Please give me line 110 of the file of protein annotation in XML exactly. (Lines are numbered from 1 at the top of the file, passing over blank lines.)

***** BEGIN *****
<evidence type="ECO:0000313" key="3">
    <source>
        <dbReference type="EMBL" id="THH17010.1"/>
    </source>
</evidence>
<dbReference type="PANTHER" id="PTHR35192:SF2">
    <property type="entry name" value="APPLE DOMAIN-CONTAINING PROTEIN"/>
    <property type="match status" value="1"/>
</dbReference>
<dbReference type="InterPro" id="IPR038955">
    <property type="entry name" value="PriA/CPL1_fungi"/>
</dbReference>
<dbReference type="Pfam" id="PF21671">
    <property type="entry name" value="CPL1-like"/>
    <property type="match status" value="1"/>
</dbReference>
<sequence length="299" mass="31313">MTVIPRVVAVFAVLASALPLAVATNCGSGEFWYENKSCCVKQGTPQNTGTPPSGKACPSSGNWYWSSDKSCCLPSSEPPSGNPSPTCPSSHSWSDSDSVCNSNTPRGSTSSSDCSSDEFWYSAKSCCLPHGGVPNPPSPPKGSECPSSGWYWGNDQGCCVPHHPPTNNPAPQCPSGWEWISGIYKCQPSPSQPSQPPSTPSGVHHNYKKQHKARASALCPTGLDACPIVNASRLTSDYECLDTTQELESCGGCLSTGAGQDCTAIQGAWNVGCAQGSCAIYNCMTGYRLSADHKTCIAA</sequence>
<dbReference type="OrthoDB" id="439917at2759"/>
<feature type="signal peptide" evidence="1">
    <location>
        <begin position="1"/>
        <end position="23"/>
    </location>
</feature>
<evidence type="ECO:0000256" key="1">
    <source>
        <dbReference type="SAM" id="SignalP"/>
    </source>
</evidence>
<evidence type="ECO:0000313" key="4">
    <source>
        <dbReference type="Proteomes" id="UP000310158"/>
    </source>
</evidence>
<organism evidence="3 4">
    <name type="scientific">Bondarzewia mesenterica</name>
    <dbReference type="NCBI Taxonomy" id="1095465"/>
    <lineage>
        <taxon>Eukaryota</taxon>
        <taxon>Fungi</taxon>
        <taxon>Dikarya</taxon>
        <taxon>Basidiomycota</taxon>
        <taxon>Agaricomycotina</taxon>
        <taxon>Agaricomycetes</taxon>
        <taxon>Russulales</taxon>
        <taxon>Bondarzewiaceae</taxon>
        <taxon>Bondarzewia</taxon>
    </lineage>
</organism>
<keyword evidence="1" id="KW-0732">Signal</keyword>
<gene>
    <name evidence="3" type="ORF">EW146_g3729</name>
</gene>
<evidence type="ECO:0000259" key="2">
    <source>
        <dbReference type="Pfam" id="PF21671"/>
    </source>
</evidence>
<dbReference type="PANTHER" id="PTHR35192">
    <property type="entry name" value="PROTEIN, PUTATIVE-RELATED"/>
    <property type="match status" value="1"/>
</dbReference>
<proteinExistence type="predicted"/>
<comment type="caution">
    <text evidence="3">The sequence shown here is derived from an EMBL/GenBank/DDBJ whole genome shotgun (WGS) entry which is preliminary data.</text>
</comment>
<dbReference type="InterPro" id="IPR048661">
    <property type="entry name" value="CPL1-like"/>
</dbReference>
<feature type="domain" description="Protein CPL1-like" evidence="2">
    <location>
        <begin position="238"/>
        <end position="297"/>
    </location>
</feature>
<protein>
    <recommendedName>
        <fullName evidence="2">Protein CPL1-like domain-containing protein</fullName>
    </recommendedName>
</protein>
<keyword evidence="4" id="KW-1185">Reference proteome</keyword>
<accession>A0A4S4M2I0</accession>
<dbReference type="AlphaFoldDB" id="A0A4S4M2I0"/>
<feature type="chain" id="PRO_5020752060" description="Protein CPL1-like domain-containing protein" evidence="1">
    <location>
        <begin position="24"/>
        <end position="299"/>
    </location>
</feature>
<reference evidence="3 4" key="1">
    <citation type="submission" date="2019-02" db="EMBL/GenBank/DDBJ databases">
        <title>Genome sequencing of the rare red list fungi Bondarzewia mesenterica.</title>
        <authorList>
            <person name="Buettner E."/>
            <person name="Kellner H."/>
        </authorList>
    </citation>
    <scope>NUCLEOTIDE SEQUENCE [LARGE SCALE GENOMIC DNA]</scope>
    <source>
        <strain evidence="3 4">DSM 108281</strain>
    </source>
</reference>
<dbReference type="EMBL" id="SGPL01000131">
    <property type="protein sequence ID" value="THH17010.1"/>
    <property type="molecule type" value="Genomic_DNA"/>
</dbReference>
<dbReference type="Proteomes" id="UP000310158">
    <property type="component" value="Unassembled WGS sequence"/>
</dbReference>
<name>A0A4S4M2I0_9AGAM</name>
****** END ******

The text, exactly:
<name>A0A4S4M2I0_9AGAM</name>